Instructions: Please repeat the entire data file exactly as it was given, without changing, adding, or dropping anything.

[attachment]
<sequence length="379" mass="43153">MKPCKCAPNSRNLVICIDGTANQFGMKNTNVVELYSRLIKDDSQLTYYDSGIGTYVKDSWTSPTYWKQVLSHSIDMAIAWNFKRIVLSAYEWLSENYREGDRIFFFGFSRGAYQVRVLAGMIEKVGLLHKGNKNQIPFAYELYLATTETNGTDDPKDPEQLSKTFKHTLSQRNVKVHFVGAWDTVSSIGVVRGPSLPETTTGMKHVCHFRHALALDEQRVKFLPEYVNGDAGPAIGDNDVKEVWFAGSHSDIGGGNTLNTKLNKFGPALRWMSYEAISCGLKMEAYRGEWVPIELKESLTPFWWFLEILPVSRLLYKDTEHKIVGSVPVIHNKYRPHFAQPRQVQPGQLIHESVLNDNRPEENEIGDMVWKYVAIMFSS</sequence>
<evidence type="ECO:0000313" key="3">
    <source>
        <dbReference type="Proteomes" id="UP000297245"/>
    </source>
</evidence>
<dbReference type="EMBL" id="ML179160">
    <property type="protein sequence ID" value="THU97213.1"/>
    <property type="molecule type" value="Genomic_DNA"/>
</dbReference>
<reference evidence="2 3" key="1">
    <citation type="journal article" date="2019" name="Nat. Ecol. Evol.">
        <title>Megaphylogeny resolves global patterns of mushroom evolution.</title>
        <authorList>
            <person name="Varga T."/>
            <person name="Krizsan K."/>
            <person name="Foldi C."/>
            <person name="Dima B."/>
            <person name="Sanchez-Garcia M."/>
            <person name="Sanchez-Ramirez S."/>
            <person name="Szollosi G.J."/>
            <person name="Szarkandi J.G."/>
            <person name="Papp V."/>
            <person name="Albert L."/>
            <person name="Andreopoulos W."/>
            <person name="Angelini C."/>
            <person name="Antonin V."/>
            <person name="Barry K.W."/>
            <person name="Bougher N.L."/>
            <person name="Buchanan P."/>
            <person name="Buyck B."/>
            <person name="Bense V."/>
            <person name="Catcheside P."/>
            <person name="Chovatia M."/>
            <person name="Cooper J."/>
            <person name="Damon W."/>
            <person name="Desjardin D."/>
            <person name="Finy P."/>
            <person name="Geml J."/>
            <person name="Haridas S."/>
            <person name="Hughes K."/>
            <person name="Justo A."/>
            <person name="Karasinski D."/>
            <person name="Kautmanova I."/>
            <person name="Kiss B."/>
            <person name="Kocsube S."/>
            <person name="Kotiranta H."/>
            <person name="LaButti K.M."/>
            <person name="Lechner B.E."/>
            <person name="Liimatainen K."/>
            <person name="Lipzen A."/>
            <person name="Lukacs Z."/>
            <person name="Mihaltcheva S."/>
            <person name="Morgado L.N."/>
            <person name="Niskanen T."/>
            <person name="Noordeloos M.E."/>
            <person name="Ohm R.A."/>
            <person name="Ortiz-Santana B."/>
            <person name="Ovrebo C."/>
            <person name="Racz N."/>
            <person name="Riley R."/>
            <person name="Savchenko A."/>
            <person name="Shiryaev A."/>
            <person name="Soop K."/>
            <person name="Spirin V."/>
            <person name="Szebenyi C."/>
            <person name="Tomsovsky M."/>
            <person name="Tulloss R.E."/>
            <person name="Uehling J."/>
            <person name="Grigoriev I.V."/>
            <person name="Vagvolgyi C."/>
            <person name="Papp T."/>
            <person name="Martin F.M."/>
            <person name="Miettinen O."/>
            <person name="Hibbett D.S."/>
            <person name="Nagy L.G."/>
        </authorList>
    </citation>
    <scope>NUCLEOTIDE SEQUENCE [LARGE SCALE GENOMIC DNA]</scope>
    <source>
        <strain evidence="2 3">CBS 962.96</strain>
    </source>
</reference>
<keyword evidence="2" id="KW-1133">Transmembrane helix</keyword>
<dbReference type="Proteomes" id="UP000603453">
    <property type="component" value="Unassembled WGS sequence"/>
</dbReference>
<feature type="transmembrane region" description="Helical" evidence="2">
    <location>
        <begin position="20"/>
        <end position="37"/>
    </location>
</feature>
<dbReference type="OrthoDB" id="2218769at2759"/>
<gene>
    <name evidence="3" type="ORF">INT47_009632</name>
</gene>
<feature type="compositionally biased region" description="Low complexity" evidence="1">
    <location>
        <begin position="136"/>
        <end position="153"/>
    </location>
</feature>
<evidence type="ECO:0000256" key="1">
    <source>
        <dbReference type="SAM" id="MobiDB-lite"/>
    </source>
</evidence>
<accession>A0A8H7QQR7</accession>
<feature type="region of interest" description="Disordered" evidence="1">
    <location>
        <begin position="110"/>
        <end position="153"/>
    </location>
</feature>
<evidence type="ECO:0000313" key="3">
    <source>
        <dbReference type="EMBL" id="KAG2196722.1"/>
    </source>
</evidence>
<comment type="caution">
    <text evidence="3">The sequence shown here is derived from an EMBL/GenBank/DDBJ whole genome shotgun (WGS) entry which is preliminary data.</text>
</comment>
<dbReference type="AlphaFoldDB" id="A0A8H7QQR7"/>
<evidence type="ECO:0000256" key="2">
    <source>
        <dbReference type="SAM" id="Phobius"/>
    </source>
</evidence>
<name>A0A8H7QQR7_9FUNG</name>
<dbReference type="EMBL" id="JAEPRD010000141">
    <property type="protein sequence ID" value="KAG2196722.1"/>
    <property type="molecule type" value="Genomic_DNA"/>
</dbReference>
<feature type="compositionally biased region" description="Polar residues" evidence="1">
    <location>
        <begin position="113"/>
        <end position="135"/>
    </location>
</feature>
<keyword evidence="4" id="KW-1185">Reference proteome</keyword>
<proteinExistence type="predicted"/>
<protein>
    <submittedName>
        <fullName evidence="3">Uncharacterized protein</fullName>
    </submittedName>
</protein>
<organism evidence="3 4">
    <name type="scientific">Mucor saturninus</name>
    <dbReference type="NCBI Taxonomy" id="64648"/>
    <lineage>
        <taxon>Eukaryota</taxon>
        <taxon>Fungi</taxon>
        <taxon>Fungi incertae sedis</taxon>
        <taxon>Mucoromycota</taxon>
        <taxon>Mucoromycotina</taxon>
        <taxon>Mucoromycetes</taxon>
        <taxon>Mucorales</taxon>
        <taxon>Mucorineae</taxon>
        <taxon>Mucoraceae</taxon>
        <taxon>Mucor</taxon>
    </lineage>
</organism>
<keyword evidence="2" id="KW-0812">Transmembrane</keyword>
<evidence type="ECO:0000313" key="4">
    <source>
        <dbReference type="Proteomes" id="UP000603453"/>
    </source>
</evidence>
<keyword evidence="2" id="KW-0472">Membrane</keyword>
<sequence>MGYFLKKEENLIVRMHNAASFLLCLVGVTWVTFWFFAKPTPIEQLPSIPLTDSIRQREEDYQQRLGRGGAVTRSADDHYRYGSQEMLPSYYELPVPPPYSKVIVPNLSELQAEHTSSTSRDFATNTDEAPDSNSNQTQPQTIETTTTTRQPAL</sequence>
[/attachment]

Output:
<sequence length="379" mass="43153">MKPCKCAPNSRNLVICIDGTANQFGMKNTNVVELYSRLIKDDSQLTYYDSGIGTYVKDSWTSPTYWKQVLSHSIDMAIAWNFKRIVLSAYEWLSENYREGDRIFFFGFSRGAYQVRVLAGMIEKVGLLHKGNKNQIPFAYELYLATTETNGTDDPKDPEQLSKTFKHTLSQRNVKVHFVGAWDTVSSIGVVRGPSLPETTTGMKHVCHFRHALALDEQRVKFLPEYVNGDAGPAIGDNDVKEVWFAGSHSDIGGGNTLNTKLNKFGPALRWMSYEAISCGLKMEAYRGEWVPIELKESLTPFWWFLEILPVSRLLYKDTEHKIVGSVPVIHNKYRPHFAQPRQVQPGQLIHESVLNDNRPEENEIGDMVWKYVAIMFSS</sequence>
<evidence type="ECO:0000313" key="3">
    <source>
        <dbReference type="Proteomes" id="UP000297245"/>
    </source>
</evidence>
<dbReference type="EMBL" id="ML179160">
    <property type="protein sequence ID" value="THU97213.1"/>
    <property type="molecule type" value="Genomic_DNA"/>
</dbReference>
<reference evidence="2 3" key="1">
    <citation type="journal article" date="2019" name="Nat. Ecol. Evol.">
        <title>Megaphylogeny resolves global patterns of mushroom evolution.</title>
        <authorList>
            <person name="Varga T."/>
            <person name="Krizsan K."/>
            <person name="Foldi C."/>
            <person name="Dima B."/>
            <person name="Sanchez-Garcia M."/>
            <person name="Sanchez-Ramirez S."/>
            <person name="Szollosi G.J."/>
            <person name="Szarkandi J.G."/>
            <person name="Papp V."/>
            <person name="Albert L."/>
            <person name="Andreopoulos W."/>
            <person name="Angelini C."/>
            <person name="Antonin V."/>
            <person name="Barry K.W."/>
            <person name="Bougher N.L."/>
            <person name="Buchanan P."/>
            <person name="Buyck B."/>
            <person name="Bense V."/>
            <person name="Catcheside P."/>
            <person name="Chovatia M."/>
            <person name="Cooper J."/>
            <person name="Damon W."/>
            <person name="Desjardin D."/>
            <person name="Finy P."/>
            <person name="Geml J."/>
            <person name="Haridas S."/>
            <person name="Hughes K."/>
            <person name="Justo A."/>
            <person name="Karasinski D."/>
            <person name="Kautmanova I."/>
            <person name="Kiss B."/>
            <person name="Kocsube S."/>
            <person name="Kotiranta H."/>
            <person name="LaButti K.M."/>
            <person name="Lechner B.E."/>
            <person name="Liimatainen K."/>
            <person name="Lipzen A."/>
            <person name="Lukacs Z."/>
            <person name="Mihaltcheva S."/>
            <person name="Morgado L.N."/>
            <person name="Niskanen T."/>
            <person name="Noordeloos M.E."/>
            <person name="Ohm R.A."/>
            <person name="Ortiz-Santana B."/>
            <person name="Ovrebo C."/>
            <person name="Racz N."/>
            <person name="Riley R."/>
            <person name="Savchenko A."/>
            <person name="Shiryaev A."/>
            <person name="Soop K."/>
            <person name="Spirin V."/>
            <person name="Szebenyi C."/>
            <person name="Tomsovsky M."/>
            <person name="Tulloss R.E."/>
            <person name="Uehling J."/>
            <person name="Grigoriev I.V."/>
            <person name="Vagvolgyi C."/>
            <person name="Papp T."/>
            <person name="Martin F.M."/>
            <person name="Miettinen O."/>
            <person name="Hibbett D.S."/>
            <person name="Nagy L.G."/>
        </authorList>
    </citation>
    <scope>NUCLEOTIDE SEQUENCE [LARGE SCALE GENOMIC DNA]</scope>
    <source>
        <strain evidence="2 3">CBS 962.96</strain>
    </source>
</reference>
<keyword evidence="2" id="KW-1133">Transmembrane helix</keyword>
<dbReference type="Proteomes" id="UP000603453">
    <property type="component" value="Unassembled WGS sequence"/>
</dbReference>
<feature type="transmembrane region" description="Helical" evidence="2">
    <location>
        <begin position="20"/>
        <end position="37"/>
    </location>
</feature>
<dbReference type="OrthoDB" id="2218769at2759"/>
<gene>
    <name evidence="3" type="ORF">INT47_009632</name>
</gene>
<feature type="compositionally biased region" description="Low complexity" evidence="1">
    <location>
        <begin position="136"/>
        <end position="153"/>
    </location>
</feature>
<evidence type="ECO:0000256" key="1">
    <source>
        <dbReference type="SAM" id="MobiDB-lite"/>
    </source>
</evidence>
<accession>A0A8H7QQR7</accession>
<feature type="region of interest" description="Disordered" evidence="1">
    <location>
        <begin position="110"/>
        <end position="153"/>
    </location>
</feature>
<evidence type="ECO:0000313" key="3">
    <source>
        <dbReference type="EMBL" id="KAG2196722.1"/>
    </source>
</evidence>
<comment type="caution">
    <text evidence="3">The sequence shown here is derived from an EMBL/GenBank/DDBJ whole genome shotgun (WGS) entry which is preliminary data.</text>
</comment>
<dbReference type="AlphaFoldDB" id="A0A8H7QQR7"/>
<evidence type="ECO:0000256" key="2">
    <source>
        <dbReference type="SAM" id="Phobius"/>
    </source>
</evidence>
<name>A0A8H7QQR7_9FUNG</name>
<dbReference type="EMBL" id="JAEPRD010000141">
    <property type="protein sequence ID" value="KAG2196722.1"/>
    <property type="molecule type" value="Genomic_DNA"/>
</dbReference>
<feature type="compositionally biased region" description="Polar residues" evidence="1">
    <location>
        <begin position="113"/>
        <end position="135"/>
    </location>
</feature>
<keyword evidence="4" id="KW-1185">Reference proteome</keyword>
<proteinExistence type="predicted"/>
<protein>
    <submittedName>
        <fullName evidence="3">Uncharacterized protein</fullName>
    </submittedName>
</protein>
<organism evidence="3 4">
    <name type="scientific">Mucor saturninus</name>
    <dbReference type="NCBI Taxonomy" id="64648"/>
    <lineage>
        <taxon>Eukaryota</taxon>
        <taxon>Fungi</taxon>
        <taxon>Fungi incertae sedis</taxon>
        <taxon>Mucoromycota</taxon>
        <taxon>Mucoromycotina</taxon>
        <taxon>Mucoromycetes</taxon>
        <taxon>Mucorales</taxon>
        <taxon>Mucorineae</taxon>
        <taxon>Mucoraceae</taxon>
        <taxon>Mucor</taxon>
    </lineage>
</organism>
<keyword evidence="2" id="KW-0812">Transmembrane</keyword>
<evidence type="ECO:0000313" key="4">
    <source>
        <dbReference type="Proteomes" id="UP000603453"/>
    </source>
</evidence>
<keyword evidence="2" id="KW-0472">Membrane</keyword>
<sequence>MGYFLKKEENLIVRMHNAASFLLCLVGVTWVTFWFFAKPTPIEQLPSIPLTDSIRQREEDYQQRLGRGGAVTRSADDHYRYGSQEMLPSYYELPVPPPYSKVIVPNLSELQAEHTSSTSRDFATNTDEAPDSNSNQTQPQTIETTTTTRQPAL</sequence>